Jones and Martinez had a prior relationship and Jones reached out when applying for the job.
“He couldn't say enough good things about it,” Jones said.
The last Sherman AD to serve in the role and not be a coach came during the 1980s when Jimmye Phillips held the title before the hiring of John Outlaw in 1988 combined the athletic director and head football coach positions and stayed that way until 2013, covering Outlaw, Ronnie Tipps, Drew Young and then Garry Kinne, until he committed University Interscholastic League violations and was stripped of the AD title by then Superintendent Dr. Al Hambrick in November of that year. When Kinne resigned in January of 2014, the hiring process for a new football coach kept the positions split.
And while it has been vacant for the past four years, Jones is ready to assume the mantle for such an important position.
“My biggest vision is all our coaches are great teachers,” Jones said. “It's not just about wins and losses. It was about mentoring kids and coaches. Sometimes it's not about the win on the scoreboard but wins down the line. It's life skills we want.”
Jones, who has 27 years of experience across the middle school and high school level, has been the business development manager for Austin-based Hellas Construction, which focuses on building athletic fields, since early 2018.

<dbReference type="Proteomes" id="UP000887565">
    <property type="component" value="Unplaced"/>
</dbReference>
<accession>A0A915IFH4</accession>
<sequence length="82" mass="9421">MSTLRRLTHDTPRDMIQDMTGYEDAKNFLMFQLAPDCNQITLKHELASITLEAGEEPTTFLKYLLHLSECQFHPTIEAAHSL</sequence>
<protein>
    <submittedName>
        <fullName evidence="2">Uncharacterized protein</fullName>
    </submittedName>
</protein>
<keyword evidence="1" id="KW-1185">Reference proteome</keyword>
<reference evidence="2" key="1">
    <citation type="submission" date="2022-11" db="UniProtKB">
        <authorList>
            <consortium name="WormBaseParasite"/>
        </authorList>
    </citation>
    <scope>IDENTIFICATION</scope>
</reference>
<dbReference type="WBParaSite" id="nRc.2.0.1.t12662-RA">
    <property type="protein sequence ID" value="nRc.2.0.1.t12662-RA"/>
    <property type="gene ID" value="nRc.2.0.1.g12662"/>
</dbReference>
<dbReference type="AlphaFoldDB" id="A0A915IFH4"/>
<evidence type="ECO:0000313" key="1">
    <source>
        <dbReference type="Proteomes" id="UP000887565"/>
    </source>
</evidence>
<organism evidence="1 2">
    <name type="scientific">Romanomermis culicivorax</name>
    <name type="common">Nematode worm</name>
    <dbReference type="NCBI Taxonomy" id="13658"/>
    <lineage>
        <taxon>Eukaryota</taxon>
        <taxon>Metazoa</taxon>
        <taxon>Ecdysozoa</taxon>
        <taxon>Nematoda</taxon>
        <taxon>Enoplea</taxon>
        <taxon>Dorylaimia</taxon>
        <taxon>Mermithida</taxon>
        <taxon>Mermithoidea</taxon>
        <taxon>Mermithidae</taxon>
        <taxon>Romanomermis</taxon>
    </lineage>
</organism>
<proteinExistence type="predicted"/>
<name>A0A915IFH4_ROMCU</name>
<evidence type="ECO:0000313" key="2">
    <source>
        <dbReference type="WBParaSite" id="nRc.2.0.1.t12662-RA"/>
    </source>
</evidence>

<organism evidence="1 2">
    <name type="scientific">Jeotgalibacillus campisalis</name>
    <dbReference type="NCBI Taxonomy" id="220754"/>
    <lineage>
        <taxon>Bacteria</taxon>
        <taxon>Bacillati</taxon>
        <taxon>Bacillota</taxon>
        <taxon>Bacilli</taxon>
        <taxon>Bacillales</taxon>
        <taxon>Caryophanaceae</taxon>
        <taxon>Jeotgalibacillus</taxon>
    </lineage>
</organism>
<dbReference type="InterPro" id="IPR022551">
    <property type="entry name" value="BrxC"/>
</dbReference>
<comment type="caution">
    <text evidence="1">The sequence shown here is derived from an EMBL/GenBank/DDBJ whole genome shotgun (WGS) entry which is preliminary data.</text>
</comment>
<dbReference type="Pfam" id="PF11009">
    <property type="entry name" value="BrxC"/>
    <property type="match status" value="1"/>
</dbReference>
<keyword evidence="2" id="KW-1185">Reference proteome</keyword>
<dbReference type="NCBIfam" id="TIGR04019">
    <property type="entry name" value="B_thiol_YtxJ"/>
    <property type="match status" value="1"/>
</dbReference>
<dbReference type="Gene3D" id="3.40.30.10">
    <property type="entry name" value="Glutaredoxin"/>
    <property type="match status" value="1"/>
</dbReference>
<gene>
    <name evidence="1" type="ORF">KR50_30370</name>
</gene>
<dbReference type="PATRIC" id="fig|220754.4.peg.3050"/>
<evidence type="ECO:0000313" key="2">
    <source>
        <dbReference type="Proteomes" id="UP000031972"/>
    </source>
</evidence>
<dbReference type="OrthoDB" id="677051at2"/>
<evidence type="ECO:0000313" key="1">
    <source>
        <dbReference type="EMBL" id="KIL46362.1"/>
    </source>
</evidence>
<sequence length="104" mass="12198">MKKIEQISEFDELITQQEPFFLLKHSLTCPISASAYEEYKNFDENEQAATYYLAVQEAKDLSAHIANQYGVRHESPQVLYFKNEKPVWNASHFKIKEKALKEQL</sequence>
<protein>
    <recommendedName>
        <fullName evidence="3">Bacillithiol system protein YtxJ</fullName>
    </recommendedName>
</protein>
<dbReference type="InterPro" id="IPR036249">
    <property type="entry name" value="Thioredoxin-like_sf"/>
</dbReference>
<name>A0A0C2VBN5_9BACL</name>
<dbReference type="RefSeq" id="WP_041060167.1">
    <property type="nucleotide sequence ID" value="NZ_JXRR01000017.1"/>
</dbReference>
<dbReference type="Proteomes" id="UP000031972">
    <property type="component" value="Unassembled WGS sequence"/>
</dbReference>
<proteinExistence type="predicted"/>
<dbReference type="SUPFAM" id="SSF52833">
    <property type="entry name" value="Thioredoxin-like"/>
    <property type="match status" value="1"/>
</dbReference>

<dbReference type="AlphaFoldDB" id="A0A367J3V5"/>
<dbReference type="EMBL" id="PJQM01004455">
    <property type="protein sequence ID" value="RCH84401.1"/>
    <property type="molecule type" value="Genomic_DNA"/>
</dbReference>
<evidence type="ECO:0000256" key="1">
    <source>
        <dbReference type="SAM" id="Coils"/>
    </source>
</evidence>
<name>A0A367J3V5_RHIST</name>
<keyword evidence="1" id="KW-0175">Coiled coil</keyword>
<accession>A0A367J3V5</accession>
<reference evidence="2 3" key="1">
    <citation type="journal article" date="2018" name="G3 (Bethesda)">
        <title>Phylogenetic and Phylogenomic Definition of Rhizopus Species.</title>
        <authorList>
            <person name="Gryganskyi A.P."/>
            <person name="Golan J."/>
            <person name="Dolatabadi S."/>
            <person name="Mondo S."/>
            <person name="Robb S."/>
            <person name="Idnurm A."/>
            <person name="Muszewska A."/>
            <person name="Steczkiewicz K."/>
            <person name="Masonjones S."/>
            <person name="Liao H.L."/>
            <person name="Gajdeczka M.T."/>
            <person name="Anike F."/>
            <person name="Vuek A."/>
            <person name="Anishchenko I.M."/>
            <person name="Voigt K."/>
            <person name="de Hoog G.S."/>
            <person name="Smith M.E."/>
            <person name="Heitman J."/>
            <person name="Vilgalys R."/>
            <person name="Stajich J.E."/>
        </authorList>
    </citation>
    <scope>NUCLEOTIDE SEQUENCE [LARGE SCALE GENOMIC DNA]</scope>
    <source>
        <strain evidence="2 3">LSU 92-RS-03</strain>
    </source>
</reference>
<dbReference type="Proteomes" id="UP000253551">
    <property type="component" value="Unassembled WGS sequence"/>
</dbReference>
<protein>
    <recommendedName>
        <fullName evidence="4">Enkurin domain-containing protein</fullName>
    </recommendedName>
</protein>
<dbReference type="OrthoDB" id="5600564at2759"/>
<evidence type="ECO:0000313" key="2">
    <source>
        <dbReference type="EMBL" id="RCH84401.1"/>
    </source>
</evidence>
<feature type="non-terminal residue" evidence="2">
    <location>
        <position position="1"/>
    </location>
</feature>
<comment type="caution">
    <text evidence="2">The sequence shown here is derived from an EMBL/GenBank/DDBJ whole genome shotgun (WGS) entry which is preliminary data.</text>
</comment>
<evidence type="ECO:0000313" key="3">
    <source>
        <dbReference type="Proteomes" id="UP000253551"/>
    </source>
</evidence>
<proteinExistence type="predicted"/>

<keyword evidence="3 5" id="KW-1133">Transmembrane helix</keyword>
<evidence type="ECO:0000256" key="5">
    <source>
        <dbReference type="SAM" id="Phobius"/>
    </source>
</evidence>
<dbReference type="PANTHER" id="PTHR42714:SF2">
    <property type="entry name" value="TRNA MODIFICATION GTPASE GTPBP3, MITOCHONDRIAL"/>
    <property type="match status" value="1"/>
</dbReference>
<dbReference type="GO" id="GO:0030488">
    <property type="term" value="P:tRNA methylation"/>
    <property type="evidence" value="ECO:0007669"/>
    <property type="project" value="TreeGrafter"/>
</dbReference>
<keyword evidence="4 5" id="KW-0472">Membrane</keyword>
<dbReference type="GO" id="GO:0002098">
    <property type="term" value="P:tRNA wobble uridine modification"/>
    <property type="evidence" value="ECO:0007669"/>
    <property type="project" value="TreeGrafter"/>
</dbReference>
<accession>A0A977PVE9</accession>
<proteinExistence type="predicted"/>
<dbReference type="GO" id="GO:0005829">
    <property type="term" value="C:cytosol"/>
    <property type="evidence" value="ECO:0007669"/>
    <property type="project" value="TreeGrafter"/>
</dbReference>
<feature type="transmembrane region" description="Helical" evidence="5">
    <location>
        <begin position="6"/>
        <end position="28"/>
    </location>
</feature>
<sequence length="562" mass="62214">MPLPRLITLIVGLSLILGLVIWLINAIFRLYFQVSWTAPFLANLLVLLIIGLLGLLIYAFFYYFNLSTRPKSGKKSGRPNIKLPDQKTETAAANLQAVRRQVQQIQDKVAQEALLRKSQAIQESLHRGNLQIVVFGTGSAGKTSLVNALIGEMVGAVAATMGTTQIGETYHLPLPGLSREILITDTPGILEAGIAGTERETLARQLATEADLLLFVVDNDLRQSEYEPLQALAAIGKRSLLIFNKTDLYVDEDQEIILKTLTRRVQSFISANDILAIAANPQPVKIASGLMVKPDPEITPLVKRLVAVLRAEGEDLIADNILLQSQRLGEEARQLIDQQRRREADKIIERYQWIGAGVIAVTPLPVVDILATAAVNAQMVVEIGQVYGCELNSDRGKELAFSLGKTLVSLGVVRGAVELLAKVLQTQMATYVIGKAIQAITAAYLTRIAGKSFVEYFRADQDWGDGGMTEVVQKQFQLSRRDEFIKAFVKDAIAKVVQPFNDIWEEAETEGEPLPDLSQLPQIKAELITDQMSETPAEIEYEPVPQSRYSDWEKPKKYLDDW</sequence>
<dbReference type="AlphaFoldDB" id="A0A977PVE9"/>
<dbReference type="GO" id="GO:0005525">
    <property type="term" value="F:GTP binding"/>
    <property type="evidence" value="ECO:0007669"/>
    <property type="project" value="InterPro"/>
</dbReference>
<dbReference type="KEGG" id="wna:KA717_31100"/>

He took that role after spending two-and-a half years in an athletic-director only position for Bastrop ISD, which is located southeast of Austin. During his tenure there Jones helped along the addition of a second Class 5A high school to the district's athletic endeavors.
“I was still getting to go out and meet with coaches and superintendents. What I wasn't getting to do is be around kids,” Jones said. “I was missing it. I was missing the competition. I was missing the interaction with coaches.”
The last time Jones was in a single school district setup was during his time at Shepherd, a Class 3A program, in 2011.
“It sure is a lot nicer when you get to be a Bearcat,” Jones said. “In Bastrop, I couldn't be a Bear. I couldn't be an Eagle. I had to be both.”
Jones' coaching career started in the 1980s, first at the University of Nebraska at Kearney before going to North Dakota State, including an NCAA Division II national title in 1985. His high school coach was Barry Alvarez, who made the College Hall of Fame for his career at Wisconsin.
In the high school ranks, Jones was the defensive coordinator at Pleasanton and Rosenberg Terry before moving to powerhouse Converse Judson. He was on the staff under the legendary D.W. Rutledge that won the Class 5A Division I state championship in 1995 and was the runner-up the following season.
Jones became a head coach at Fort Worth Dunbar in 1997 and was there for seven years, making the playoffs five times and winning four district titles. He then went to Aldine for five years, making it to the postseason twice before finishing his 15-year run as a head coach with three seasons at Shepherd and with a 75-78 overall record.